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Family's good fortune in business turns into holiday surprise


When Pam Perrin Kostoff recalls the history of Perrin Asphalt Company, she always comes back to a transformative moment in the 1980s. "It was the '80s," she said. "St. Eugene's Church needed its parking lot done; it was just seal coating and striping."

But, just as many businesses were at the time, Perrin Asphalt was struggling. 

So were her parents. 

"They did not have the time or money to donate to that," she said, "but they did it anyway. And that changed the history of the Perrin family and Perrin Asphalt."

Fast forward 30 years to 2015, and Perrin Asphalt had one of its most profitable years ever. But as Pam's parents always told her, with success comes duty. So, she turned to one of her most trusted advisors to help her turn that profit into something of a present in Pam and Charlie Perrin's name.

"Pam called me and said they wanted to do something for their parents' benefit, and they wanted to do something for the community," said Bill Choler, a CPA for CliftonLarsonAllen LLP, who became the company's financial advisor in 2004.

At first, the family wanted to set up their own foundation, which he quickly advised against due to the amount of administrative work involved.

"My question to him was, 'How can we set this up?' And his response was, 'You don't want to do that. You want to call Akron Community Foundation because the paperwork is going to be too overwhelming,'" Kostoff said. "Bill is quite an advisor for us."

Sound advice
Choler pointed out that a donor-advised fund could accomplish everything she and her siblings wanted "with much less expense than setting up their own nonprofit."

"The time commitment and the expense of setting up a foundation would far outweigh the benefits," Choler said. "With the administrative work handled by (Akron Community) Foundation, it enables the Perrin family to focus their efforts on helping the community."

While there are a variety of ways to give back, Choler knew he needed to find one that matched the reputation the Perrins had built over the years. "There are a lot of (options) available, but Akron Community Foundation is very well-respected in the community, very well-thought-of and very well-managed. So there was no question that was the one we wanted them to go to. It gives a lot of flexibility to the fundholder," he said.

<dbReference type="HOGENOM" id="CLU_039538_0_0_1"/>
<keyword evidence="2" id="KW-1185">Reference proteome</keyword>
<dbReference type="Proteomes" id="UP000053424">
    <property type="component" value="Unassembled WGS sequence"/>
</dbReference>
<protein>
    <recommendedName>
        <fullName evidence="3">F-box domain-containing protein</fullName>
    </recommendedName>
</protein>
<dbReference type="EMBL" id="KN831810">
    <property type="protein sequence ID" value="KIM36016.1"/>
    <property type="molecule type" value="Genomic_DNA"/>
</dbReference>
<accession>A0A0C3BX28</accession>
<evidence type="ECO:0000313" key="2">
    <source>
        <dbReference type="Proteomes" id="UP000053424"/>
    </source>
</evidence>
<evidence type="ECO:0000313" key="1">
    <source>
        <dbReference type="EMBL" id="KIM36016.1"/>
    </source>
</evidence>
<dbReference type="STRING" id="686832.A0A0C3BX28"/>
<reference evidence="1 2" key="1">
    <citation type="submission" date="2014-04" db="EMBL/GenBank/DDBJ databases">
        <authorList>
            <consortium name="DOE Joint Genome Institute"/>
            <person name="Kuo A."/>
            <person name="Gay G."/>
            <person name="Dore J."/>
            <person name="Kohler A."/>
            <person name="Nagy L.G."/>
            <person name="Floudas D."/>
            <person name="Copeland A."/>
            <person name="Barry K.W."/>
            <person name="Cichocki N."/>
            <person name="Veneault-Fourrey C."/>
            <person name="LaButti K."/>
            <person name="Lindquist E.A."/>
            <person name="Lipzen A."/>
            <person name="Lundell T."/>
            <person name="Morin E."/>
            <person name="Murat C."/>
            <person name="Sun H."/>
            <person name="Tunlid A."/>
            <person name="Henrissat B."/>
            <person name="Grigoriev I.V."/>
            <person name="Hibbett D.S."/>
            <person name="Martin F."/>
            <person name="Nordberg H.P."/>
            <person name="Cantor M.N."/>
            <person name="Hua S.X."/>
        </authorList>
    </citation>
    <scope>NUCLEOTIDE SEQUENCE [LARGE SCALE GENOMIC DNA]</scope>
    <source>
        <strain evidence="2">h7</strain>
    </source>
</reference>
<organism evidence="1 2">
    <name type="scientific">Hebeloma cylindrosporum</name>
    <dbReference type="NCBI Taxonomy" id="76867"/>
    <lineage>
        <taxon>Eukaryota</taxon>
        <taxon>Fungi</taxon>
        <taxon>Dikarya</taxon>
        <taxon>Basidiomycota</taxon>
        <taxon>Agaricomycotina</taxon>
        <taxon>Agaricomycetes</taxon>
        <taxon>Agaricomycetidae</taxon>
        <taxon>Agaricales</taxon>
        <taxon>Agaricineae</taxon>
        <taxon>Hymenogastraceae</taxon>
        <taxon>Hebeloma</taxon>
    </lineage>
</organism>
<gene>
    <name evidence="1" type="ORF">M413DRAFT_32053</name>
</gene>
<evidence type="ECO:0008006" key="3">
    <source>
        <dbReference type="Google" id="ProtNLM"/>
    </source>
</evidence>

Philanthropy made easy
Kostoff was pleased with the simplicity of setting up her parents' fund. "It was a half-hour meeting with Laura Lederer (vice president and chief development officer), and there really wasn't a whole lot for us to think about," she said.

Plus, the trust between the advisor and family made their decision easy: Choler, a family friend, has known the Perrins since his daughter and Charlie's granddaughter attended fifth grade together. 

Sometimes it's difficult to gauge at what point clients are ready for philanthropy, as it varies on a case-by-case basis, Choler said. But, when they're ready, setting up a fund at the community foundation is an easy way to meet his clients' objectives. 

It's also flexible.

"Some want scholarships; some have long-term goals of what they want to do," he explained. "So they could put money aside through the foundation and meet that long-term goal."

A holiday to remember
To surprise her parents' with news of the fund, the family held a Christmas party last year in Cuyahoga Falls with about 60 family members who, together, presented them with a check made out to the Charles and Patricia Perrin Family Fund of Akron Community Foundation.

"Nearly the whole family was there," said Kostoff. "It was extremely emotional."

"Their parents were really thrilled they set the (fund) up on their behalf," said Choler. 

When asked what they thought of their unique gift, the Perrin parents were succinct: "There were many tears," said Patricia. "It was wonderful. Such a big surprise," Charlie added.

Family legacy
Charlie and Patricia say they already donate to organizations like the Haven of Rest homeless shelter and Good Neighbors food pantry in Goodyear Heights, and they look forward to giving under the name of their new fund.

Because of their strong family ties, Kostoff and her sister, Kim Hengle, anticipate the fund benefiting family-related nonprofits like Pregnancy Care and Catholic Services. Of her mother, Kostoff said, "She wants to help. She wants to give to young families and help them raise their own families."

Kostoff can't think of a better example of how to raise a family than the one set by her parents, Charles and Patricia Perrin.

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